Representation Matters During Black History Month, and Every Month

People protesting at Black Lives Matter a protest. Photo from Pixabay.

People protesting at Black Lives Matter a protest. Photo from Pixabay.

Edna Wafula, Staff Writer

Black History Month is the yearly celebration of the accomplishments of African Americans and their role in U.S. history. Ever since 1976, every U.S. president has assigned the month of February as Black History Month. But besides the celebration, this month means so much more for students of color at State High. 

Reflecting on Black History Month this year, freshman Malia Abdullah applauds State High for acknowledging the month by saying a fun fact on the morning announcements and not just focusing on slavery. Abdullah believes that a lot of the recognition was student organized and wishes the school could have done more.

Devon Jackson is a freshman at State High. “The school should’ve had lessons in classes and required everybody to go to Lift Every Voice,” Jackson said, while sharing improvements she thinks the school could’ve made. 

 Quinnipiac University analyst Tim Malloy said that “removed from the classroom, two-thirds of Americans look back and say they were not taught enough about the struggles and the triumphs of African Americans.” Schools teaching Black history is crucially important, so that students can be fully educated. 

Jackson enunciated the value of improving education about African American history when discussing how everyone should get a chance to know where they came from. Because of slavery, it is difficult for most Black Americans to trace their ancestry; a struggle other Americans will never understand. 

“In a school that’s predominantly white, I think it’s good to let minorities feel heard because it can get kind of lonely when you don’t have as many people that are like you around you,” said Abdullah, speaking to raising awareness in the school setting.

Representation matters as it empowers minorities and allows them to feel like their opinions matter as well. The diversity representation creates is beneficial for many different situations and environments, and allows everyone to feel heard. 

Abdullah voiced her concerns on the overall lack of representation at State High, explaining how multiple minority groups are not recognized enough. She went on to say that Black clubs, engineers, and groups are not talked about regularly.

In terms of the support she needs from the school, Jackson mentioned that the school needs to hire more staff of color and notes that historically not much has changed.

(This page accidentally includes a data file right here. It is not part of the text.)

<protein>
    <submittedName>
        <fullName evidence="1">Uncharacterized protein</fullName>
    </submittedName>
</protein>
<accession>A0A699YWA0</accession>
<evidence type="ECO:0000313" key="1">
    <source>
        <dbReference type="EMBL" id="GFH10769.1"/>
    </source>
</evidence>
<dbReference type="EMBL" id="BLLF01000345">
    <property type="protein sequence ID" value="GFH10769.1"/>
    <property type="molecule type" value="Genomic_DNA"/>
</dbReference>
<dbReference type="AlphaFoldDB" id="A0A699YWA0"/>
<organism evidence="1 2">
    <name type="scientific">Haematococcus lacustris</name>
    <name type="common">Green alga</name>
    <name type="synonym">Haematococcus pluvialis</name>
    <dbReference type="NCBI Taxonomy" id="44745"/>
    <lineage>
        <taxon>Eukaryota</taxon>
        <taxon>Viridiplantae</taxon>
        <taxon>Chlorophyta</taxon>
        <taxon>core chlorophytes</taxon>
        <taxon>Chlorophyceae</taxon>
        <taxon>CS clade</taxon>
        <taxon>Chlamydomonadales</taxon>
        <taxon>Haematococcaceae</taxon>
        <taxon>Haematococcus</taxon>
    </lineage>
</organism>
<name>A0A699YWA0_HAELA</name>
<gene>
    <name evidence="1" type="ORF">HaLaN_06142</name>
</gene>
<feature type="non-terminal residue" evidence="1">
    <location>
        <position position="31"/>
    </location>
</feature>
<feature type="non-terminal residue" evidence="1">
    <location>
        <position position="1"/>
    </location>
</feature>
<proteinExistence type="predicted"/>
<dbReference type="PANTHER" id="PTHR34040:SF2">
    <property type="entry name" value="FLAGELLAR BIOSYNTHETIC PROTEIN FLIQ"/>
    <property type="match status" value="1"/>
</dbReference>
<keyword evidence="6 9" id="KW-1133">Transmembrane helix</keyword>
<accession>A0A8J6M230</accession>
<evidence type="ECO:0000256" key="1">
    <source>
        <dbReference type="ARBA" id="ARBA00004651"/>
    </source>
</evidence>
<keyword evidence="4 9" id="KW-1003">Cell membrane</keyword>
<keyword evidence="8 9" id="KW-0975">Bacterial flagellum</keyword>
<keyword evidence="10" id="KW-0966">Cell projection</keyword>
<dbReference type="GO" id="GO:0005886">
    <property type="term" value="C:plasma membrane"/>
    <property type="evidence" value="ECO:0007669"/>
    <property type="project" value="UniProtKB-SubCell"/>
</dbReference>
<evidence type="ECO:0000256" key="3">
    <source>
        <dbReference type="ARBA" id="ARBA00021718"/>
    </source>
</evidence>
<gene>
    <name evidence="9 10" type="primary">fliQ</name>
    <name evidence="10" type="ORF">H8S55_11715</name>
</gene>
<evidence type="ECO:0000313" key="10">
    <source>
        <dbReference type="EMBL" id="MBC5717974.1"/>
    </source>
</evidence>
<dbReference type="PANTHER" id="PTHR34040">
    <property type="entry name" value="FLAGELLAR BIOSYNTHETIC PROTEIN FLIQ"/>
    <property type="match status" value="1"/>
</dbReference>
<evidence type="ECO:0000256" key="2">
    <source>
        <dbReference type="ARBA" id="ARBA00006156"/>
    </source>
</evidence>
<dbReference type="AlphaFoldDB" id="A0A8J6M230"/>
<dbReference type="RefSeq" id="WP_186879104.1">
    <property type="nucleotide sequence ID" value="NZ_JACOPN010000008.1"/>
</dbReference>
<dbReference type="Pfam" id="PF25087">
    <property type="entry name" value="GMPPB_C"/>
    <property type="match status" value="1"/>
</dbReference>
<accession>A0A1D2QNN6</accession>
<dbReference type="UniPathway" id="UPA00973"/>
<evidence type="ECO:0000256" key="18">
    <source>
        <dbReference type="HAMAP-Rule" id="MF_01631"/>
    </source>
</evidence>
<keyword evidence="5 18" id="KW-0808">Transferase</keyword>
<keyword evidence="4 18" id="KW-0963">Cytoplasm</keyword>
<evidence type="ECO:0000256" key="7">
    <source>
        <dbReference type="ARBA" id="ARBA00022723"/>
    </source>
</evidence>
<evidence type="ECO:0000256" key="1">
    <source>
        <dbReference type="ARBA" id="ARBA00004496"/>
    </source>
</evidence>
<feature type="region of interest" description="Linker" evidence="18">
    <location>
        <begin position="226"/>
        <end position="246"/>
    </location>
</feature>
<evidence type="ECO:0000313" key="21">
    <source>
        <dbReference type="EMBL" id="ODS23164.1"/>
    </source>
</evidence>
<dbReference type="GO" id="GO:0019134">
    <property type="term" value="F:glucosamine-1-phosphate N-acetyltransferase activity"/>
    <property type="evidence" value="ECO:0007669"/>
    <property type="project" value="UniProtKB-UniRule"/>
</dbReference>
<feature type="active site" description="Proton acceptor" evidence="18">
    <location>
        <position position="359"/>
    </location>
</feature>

Having a diverse variety of staff plays a huge role in representation. It is extremely impactful for students of color to have teachers who look just like them. It creates an environment where students of color can feel comfortable. A diverse staff is very important so that the school community can be filled with many diverse ideas and perspectives. This is very effective especially in Social Studies departments, so that minority students can have teachers that share similar backgrounds and experiences to them when teaching about history. 

As students of color, both Abdullah and Jackson both think of the word “weird” when describing what it’s like to be a Black student in a predominantly white area.

“Gen Z humor is kinda weird because we all kind of make jokes out of everything. I remember seeing a lot of TikToks about Black History Month and all the white people being like ‘I support you’ and stuff like that. But other than the jokes we’re not really acknowledged in school about it unless somebody is joking, so that can feel kind of lonely,” Abdullah stated. 

Black History is more than just American History, it’s also Black peoples stories, pasts, and journeys to freedom. 

“For me, Black History Month is seeing where we were and seeing how far we’ve come, and the progress that still needs to be made,” Abdullah said. 

Knowing the significance of Black History, Jackson questions the lack of education on it. “Why do we only have one month? Why don’t I learn about my history? Why can’t I do that every month?”

The majority of Jackson’s questions remain unanswered. This year changes could’ve been made, but students of color are eagerly waiting for change outside of one singular month. Representation matters and that starts with action within our school. Students should no longer have to wait to be seen.